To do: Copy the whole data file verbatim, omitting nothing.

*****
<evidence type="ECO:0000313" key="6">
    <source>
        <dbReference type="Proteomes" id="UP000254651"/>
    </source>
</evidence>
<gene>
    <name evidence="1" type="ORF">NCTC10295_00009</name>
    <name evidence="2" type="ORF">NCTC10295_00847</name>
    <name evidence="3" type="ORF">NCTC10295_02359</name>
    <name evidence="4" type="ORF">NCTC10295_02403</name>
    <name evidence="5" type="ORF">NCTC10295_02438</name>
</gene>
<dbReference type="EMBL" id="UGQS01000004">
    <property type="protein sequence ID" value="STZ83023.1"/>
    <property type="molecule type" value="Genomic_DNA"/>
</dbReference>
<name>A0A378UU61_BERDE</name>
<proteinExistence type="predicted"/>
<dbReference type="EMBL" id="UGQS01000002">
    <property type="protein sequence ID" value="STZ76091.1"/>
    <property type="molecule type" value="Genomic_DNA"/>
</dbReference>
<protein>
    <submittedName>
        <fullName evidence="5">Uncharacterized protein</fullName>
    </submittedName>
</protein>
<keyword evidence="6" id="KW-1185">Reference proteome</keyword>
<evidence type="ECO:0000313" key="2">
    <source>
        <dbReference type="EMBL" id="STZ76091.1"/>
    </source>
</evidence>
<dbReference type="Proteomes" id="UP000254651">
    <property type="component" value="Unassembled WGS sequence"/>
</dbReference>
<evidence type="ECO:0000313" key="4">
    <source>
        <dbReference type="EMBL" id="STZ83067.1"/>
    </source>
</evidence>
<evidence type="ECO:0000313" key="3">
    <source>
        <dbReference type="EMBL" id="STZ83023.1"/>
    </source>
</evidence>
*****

<evidence type="ECO:0000313" key="6">
    <source>
        <dbReference type="Proteomes" id="UP000254651"/>
    </source>
</evidence>
<gene>
    <name evidence="1" type="ORF">NCTC10295_00009</name>
    <name evidence="2" type="ORF">NCTC10295_00847</name>
    <name evidence="3" type="ORF">NCTC10295_02359</name>
    <name evidence="4" type="ORF">NCTC10295_02403</name>
    <name evidence="5" type="ORF">NCTC10295_02438</name>
</gene>
<dbReference type="EMBL" id="UGQS01000004">
    <property type="protein sequence ID" value="STZ83023.1"/>
    <property type="molecule type" value="Genomic_DNA"/>
</dbReference>
<name>A0A378UU61_BERDE</name>
<proteinExistence type="predicted"/>
<dbReference type="EMBL" id="UGQS01000002">
    <property type="protein sequence ID" value="STZ76091.1"/>
    <property type="molecule type" value="Genomic_DNA"/>
</dbReference>
<protein>
    <submittedName>
        <fullName evidence="5">Uncharacterized protein</fullName>
    </submittedName>
</protein>
<keyword evidence="6" id="KW-1185">Reference proteome</keyword>
<evidence type="ECO:0000313" key="2">
    <source>
        <dbReference type="EMBL" id="STZ76091.1"/>
    </source>
</evidence>
<dbReference type="Proteomes" id="UP000254651">
    <property type="component" value="Unassembled WGS sequence"/>
</dbReference>
<evidence type="ECO:0000313" key="4">
    <source>
        <dbReference type="EMBL" id="STZ83067.1"/>
    </source>
</evidence>
<evidence type="ECO:0000313" key="3">
    <source>
        <dbReference type="EMBL" id="STZ83023.1"/>
    </source>
</evidence>